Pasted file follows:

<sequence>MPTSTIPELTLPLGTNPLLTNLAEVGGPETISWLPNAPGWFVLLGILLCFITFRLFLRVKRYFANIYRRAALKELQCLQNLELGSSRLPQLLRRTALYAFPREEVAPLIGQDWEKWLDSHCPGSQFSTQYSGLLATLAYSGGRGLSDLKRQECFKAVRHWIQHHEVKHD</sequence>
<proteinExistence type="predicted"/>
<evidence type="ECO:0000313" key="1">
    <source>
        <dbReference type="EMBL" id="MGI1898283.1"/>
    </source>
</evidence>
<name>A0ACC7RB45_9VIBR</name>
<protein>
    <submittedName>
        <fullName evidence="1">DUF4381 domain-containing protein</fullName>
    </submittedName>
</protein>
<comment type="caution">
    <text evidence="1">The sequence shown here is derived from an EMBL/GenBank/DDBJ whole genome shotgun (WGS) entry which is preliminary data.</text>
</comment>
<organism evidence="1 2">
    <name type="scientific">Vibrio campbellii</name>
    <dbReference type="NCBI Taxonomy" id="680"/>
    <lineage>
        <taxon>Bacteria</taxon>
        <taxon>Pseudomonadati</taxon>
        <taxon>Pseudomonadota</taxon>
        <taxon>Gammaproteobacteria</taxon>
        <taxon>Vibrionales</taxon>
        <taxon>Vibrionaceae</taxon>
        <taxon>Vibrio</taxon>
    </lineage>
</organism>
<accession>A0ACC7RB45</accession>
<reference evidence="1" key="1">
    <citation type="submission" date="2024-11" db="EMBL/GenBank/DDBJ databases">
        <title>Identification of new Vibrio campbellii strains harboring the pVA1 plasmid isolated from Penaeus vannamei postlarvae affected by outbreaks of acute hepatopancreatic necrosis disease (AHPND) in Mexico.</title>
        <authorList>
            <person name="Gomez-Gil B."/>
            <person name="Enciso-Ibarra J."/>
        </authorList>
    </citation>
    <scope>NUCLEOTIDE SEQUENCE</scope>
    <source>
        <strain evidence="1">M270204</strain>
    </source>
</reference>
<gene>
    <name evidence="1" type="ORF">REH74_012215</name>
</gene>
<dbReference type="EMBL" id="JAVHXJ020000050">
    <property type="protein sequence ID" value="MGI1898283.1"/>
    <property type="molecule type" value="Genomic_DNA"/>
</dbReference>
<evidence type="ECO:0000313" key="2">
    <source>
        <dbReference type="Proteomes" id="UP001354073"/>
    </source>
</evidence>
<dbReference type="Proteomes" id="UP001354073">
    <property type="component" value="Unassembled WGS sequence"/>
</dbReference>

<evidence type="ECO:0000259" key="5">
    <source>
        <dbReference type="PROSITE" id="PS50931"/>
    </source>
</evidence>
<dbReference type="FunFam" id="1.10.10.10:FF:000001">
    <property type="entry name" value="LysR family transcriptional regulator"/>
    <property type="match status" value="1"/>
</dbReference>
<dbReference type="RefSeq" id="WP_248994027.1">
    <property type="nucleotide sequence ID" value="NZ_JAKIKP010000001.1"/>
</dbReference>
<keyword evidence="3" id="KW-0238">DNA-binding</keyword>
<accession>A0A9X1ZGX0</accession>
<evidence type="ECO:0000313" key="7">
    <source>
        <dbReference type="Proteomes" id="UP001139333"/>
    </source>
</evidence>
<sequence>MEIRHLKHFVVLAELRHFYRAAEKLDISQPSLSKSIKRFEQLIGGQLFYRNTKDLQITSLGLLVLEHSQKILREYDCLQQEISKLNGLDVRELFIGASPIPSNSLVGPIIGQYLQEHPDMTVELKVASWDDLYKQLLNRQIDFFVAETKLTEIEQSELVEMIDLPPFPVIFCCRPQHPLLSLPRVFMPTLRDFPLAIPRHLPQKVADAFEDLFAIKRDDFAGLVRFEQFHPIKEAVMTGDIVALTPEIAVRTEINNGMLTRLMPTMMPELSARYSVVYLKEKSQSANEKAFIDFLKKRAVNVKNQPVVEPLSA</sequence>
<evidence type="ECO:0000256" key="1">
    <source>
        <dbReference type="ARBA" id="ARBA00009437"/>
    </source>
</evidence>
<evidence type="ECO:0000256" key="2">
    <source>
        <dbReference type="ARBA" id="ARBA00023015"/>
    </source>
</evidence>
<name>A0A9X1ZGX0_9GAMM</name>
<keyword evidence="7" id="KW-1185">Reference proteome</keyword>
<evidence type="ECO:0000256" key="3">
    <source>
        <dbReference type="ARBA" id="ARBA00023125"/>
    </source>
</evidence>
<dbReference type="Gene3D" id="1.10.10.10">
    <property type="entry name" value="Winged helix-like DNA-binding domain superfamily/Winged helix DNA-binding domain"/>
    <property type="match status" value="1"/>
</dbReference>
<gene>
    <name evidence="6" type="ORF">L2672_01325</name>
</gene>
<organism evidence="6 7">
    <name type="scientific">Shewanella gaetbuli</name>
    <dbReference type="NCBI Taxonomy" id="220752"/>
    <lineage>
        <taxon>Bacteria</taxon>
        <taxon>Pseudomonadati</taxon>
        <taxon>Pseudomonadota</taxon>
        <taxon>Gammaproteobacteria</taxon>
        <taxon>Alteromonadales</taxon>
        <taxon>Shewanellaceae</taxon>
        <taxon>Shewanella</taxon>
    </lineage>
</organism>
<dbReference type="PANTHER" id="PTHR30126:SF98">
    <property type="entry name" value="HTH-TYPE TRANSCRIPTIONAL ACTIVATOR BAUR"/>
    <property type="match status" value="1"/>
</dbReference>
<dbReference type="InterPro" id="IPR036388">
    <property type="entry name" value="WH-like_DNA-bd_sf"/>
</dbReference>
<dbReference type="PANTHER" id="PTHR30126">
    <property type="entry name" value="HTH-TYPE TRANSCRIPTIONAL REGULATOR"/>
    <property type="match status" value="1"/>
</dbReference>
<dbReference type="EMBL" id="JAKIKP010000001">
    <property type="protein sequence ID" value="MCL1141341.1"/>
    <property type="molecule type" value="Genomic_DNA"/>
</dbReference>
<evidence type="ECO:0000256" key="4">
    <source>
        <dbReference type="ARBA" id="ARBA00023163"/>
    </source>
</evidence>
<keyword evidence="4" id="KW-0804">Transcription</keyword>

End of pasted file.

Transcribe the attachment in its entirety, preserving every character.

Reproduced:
<sequence>MPTSTIPELTLPLGTNPLLTNLAEVGGPETISWLPNAPGWFVLLGILLCFITFRLFLRVKRYFANIYRRAALKELQCLQNLELGSSRLPQLLRRTALYAFPREEVAPLIGQDWEKWLDSHCPGSQFSTQYSGLLATLAYSGGRGLSDLKRQECFKAVRHWIQHHEVKHD</sequence>
<proteinExistence type="predicted"/>
<evidence type="ECO:0000313" key="1">
    <source>
        <dbReference type="EMBL" id="MGI1898283.1"/>
    </source>
</evidence>
<name>A0ACC7RB45_9VIBR</name>
<protein>
    <submittedName>
        <fullName evidence="1">DUF4381 domain-containing protein</fullName>
    </submittedName>
</protein>
<comment type="caution">
    <text evidence="1">The sequence shown here is derived from an EMBL/GenBank/DDBJ whole genome shotgun (WGS) entry which is preliminary data.</text>
</comment>
<organism evidence="1 2">
    <name type="scientific">Vibrio campbellii</name>
    <dbReference type="NCBI Taxonomy" id="680"/>
    <lineage>
        <taxon>Bacteria</taxon>
        <taxon>Pseudomonadati</taxon>
        <taxon>Pseudomonadota</taxon>
        <taxon>Gammaproteobacteria</taxon>
        <taxon>Vibrionales</taxon>
        <taxon>Vibrionaceae</taxon>
        <taxon>Vibrio</taxon>
    </lineage>
</organism>
<accession>A0ACC7RB45</accession>
<reference evidence="1" key="1">
    <citation type="submission" date="2024-11" db="EMBL/GenBank/DDBJ databases">
        <title>Identification of new Vibrio campbellii strains harboring the pVA1 plasmid isolated from Penaeus vannamei postlarvae affected by outbreaks of acute hepatopancreatic necrosis disease (AHPND) in Mexico.</title>
        <authorList>
            <person name="Gomez-Gil B."/>
            <person name="Enciso-Ibarra J."/>
        </authorList>
    </citation>
    <scope>NUCLEOTIDE SEQUENCE</scope>
    <source>
        <strain evidence="1">M270204</strain>
    </source>
</reference>
<gene>
    <name evidence="1" type="ORF">REH74_012215</name>
</gene>
<dbReference type="EMBL" id="JAVHXJ020000050">
    <property type="protein sequence ID" value="MGI1898283.1"/>
    <property type="molecule type" value="Genomic_DNA"/>
</dbReference>
<evidence type="ECO:0000313" key="2">
    <source>
        <dbReference type="Proteomes" id="UP001354073"/>
    </source>
</evidence>
<dbReference type="Proteomes" id="UP001354073">
    <property type="component" value="Unassembled WGS sequence"/>
</dbReference>

<evidence type="ECO:0000259" key="5">
    <source>
        <dbReference type="PROSITE" id="PS50931"/>
    </source>
</evidence>
<dbReference type="FunFam" id="1.10.10.10:FF:000001">
    <property type="entry name" value="LysR family transcriptional regulator"/>
    <property type="match status" value="1"/>
</dbReference>
<dbReference type="RefSeq" id="WP_248994027.1">
    <property type="nucleotide sequence ID" value="NZ_JAKIKP010000001.1"/>
</dbReference>
<keyword evidence="3" id="KW-0238">DNA-binding</keyword>
<accession>A0A9X1ZGX0</accession>
<evidence type="ECO:0000313" key="7">
    <source>
        <dbReference type="Proteomes" id="UP001139333"/>
    </source>
</evidence>
<sequence>MEIRHLKHFVVLAELRHFYRAAEKLDISQPSLSKSIKRFEQLIGGQLFYRNTKDLQITSLGLLVLEHSQKILREYDCLQQEISKLNGLDVRELFIGASPIPSNSLVGPIIGQYLQEHPDMTVELKVASWDDLYKQLLNRQIDFFVAETKLTEIEQSELVEMIDLPPFPVIFCCRPQHPLLSLPRVFMPTLRDFPLAIPRHLPQKVADAFEDLFAIKRDDFAGLVRFEQFHPIKEAVMTGDIVALTPEIAVRTEINNGMLTRLMPTMMPELSARYSVVYLKEKSQSANEKAFIDFLKKRAVNVKNQPVVEPLSA</sequence>
<evidence type="ECO:0000256" key="1">
    <source>
        <dbReference type="ARBA" id="ARBA00009437"/>
    </source>
</evidence>
<evidence type="ECO:0000256" key="2">
    <source>
        <dbReference type="ARBA" id="ARBA00023015"/>
    </source>
</evidence>
<name>A0A9X1ZGX0_9GAMM</name>
<keyword evidence="7" id="KW-1185">Reference proteome</keyword>
<evidence type="ECO:0000256" key="3">
    <source>
        <dbReference type="ARBA" id="ARBA00023125"/>
    </source>
</evidence>
<dbReference type="Gene3D" id="1.10.10.10">
    <property type="entry name" value="Winged helix-like DNA-binding domain superfamily/Winged helix DNA-binding domain"/>
    <property type="match status" value="1"/>
</dbReference>
<gene>
    <name evidence="6" type="ORF">L2672_01325</name>
</gene>
<organism evidence="6 7">
    <name type="scientific">Shewanella gaetbuli</name>
    <dbReference type="NCBI Taxonomy" id="220752"/>
    <lineage>
        <taxon>Bacteria</taxon>
        <taxon>Pseudomonadati</taxon>
        <taxon>Pseudomonadota</taxon>
        <taxon>Gammaproteobacteria</taxon>
        <taxon>Alteromonadales</taxon>
        <taxon>Shewanellaceae</taxon>
        <taxon>Shewanella</taxon>
    </lineage>
</organism>
<dbReference type="PANTHER" id="PTHR30126:SF98">
    <property type="entry name" value="HTH-TYPE TRANSCRIPTIONAL ACTIVATOR BAUR"/>
    <property type="match status" value="1"/>
</dbReference>
<dbReference type="InterPro" id="IPR036388">
    <property type="entry name" value="WH-like_DNA-bd_sf"/>
</dbReference>
<dbReference type="PANTHER" id="PTHR30126">
    <property type="entry name" value="HTH-TYPE TRANSCRIPTIONAL REGULATOR"/>
    <property type="match status" value="1"/>
</dbReference>
<dbReference type="EMBL" id="JAKIKP010000001">
    <property type="protein sequence ID" value="MCL1141341.1"/>
    <property type="molecule type" value="Genomic_DNA"/>
</dbReference>
<evidence type="ECO:0000256" key="4">
    <source>
        <dbReference type="ARBA" id="ARBA00023163"/>
    </source>
</evidence>
<keyword evidence="4" id="KW-0804">Transcription</keyword>